On Monday morning, the well-known neurologist and convicted rapist Ricardo Cruciani, 68, was allegedly found hanged in a shower at the Rikers Island Correctional Facility.
According to the New York Times, Cruciani entered the shower area of the Eric M. Taylor Center dormitory around 4:23 a.m. The officer overseeing the area found him an hour later (i.e. at 5:35 a.m.), sitting unresponsive with a sheet around his neck.
Despite efforts by paramedics to resuscitate him, Cruciani died at the scene around 6:30 a.m.
Officers are expected to check in on the area every thirty minutes, though it is unclear whether protocol was followed in this instance, the New York Times noted.
The Eric M. Taylor Center has a reputation for being understaffed. The New York Post reported in June that not only have at least three people died while in the facility’s custody, but “new admissions aren’t body-scanned for drugs, weapons or other contraband upon arrival.”
The Board of Correction released a report in May, which criticized the Department of Correction’s “failure to provide minimally adequate coverage and supervision within housing areas in the city’s jails.”
Cruciani is the twelfth person to die inside New York City’s jails or within a short period of being released, as was the case with Antonio Bradley, who similarly died by hanging.
Cruciani’s attorney, Frederick Sosinsky, has called for an investigation into the convicted rapist’s death and whether jail officials complied with a court order to place Cruciani under suicide watch.
Prosecutors alleged during his trial that Cruciani threatened to kill himself in the event that any of his patients spoke out about his crimes.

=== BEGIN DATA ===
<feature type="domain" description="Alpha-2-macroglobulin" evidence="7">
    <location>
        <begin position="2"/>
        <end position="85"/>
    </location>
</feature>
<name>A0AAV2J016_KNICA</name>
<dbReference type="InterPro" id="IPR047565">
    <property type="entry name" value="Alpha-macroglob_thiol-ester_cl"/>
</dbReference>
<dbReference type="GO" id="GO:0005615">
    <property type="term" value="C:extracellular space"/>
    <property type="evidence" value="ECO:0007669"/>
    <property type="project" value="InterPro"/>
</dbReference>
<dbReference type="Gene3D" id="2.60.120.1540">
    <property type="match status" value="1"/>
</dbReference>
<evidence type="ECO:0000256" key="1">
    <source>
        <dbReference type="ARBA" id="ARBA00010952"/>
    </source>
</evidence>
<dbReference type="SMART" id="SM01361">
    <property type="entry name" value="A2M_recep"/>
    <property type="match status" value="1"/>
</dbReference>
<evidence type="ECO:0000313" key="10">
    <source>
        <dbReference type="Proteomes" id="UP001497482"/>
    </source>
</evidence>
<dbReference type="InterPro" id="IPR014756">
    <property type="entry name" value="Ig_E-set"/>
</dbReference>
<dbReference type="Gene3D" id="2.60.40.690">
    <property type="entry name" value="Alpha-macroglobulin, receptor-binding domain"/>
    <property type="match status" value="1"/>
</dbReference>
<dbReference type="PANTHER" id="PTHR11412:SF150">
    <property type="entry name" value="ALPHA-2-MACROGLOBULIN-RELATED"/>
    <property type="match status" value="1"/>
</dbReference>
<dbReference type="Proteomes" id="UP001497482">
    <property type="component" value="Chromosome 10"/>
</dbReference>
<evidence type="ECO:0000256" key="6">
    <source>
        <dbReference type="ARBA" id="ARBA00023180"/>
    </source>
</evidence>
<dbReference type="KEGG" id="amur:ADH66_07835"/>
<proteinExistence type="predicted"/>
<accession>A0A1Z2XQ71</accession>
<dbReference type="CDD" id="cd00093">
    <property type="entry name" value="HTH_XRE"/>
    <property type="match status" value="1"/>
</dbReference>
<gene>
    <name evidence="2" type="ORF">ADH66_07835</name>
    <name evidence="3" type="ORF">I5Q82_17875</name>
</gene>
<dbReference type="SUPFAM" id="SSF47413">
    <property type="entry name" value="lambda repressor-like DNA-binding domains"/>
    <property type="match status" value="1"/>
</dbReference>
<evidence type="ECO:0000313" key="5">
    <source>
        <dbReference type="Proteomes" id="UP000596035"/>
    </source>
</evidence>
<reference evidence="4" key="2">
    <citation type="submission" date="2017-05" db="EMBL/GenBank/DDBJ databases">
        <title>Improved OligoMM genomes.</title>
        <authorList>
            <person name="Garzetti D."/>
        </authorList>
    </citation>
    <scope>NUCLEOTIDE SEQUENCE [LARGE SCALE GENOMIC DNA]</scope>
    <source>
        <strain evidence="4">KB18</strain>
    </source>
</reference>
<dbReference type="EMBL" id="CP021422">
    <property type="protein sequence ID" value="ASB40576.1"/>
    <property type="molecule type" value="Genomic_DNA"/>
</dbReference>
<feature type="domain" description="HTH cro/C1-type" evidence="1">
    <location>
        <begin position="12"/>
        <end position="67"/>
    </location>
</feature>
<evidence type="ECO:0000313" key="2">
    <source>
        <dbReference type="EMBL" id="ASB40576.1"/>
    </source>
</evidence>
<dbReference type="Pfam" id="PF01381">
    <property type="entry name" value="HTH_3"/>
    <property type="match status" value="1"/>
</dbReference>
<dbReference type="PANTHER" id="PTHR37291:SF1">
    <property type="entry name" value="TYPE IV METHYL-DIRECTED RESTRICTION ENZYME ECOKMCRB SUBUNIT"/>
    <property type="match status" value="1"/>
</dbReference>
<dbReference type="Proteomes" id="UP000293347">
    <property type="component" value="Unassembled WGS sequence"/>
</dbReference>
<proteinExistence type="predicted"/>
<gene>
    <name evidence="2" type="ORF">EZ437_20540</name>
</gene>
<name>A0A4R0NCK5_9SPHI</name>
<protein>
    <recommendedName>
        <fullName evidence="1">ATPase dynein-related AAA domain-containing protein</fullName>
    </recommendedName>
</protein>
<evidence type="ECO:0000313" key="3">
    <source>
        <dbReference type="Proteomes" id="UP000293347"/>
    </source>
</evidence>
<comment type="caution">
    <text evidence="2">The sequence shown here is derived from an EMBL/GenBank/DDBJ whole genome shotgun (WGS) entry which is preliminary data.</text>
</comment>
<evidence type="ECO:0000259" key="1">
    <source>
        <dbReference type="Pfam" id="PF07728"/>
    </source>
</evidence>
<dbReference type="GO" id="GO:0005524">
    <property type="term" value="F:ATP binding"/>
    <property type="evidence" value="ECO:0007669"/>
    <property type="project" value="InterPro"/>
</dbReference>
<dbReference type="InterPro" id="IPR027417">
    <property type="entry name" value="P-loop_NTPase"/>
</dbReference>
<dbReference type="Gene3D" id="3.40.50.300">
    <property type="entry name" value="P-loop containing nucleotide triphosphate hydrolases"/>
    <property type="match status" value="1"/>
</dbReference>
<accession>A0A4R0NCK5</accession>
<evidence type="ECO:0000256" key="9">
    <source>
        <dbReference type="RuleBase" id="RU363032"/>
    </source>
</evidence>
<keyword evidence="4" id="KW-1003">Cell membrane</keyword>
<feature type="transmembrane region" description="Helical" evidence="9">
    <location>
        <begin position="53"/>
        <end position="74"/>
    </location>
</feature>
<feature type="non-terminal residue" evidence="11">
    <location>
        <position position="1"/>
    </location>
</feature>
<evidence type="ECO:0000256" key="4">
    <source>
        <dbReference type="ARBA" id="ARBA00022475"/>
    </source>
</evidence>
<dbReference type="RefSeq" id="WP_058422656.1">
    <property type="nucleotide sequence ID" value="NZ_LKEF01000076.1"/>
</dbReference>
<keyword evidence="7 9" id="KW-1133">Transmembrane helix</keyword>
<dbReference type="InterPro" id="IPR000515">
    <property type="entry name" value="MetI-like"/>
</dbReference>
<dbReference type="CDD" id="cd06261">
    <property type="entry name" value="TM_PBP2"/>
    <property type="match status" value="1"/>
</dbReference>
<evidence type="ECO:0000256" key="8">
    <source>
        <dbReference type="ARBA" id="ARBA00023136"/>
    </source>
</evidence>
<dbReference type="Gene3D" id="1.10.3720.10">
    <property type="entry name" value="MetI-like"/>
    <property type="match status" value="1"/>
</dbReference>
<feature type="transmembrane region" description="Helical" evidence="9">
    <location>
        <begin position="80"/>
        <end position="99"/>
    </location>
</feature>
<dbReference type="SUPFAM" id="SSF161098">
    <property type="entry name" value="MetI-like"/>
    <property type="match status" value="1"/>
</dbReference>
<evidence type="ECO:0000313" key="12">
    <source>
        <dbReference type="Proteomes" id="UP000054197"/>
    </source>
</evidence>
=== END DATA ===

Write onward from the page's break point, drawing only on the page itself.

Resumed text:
On July 29, a New York State Supreme Court jury found him guilty of 12 criminal counts of sexual abuse. He was convicted of predatory sexual assault, sex abuse, criminal sexual acts, rape, and attempted rape.
It was revealed in court that Cruciani controlled and groomed six of his patients at Beth Israel Medical Center, as well as in New Jersey and Pennsylvania, by giving them an excess of high dose pain medications. After getting his victims hooked on the medications, he then held the drugs ransom in exchange for compliance to his various demands.
On the day of Cruciani’s conviction, District Attorney Alvin Bragg noted that the neurologist’s victims were left with “opioid addictions, sexual trauma,” and a lack of “proper medical care for their extremely rare and painful diseases.”
Cruciani faced sentencing on September 14 and was scheduled to stand trial in January 2023 on federal charges accusing him of abusing numerous other patients in and beyond New York.
One of the women who testified against Cruciani, Terrie Phoenix, said she takes comfort in knowing “he now faces another judge.”
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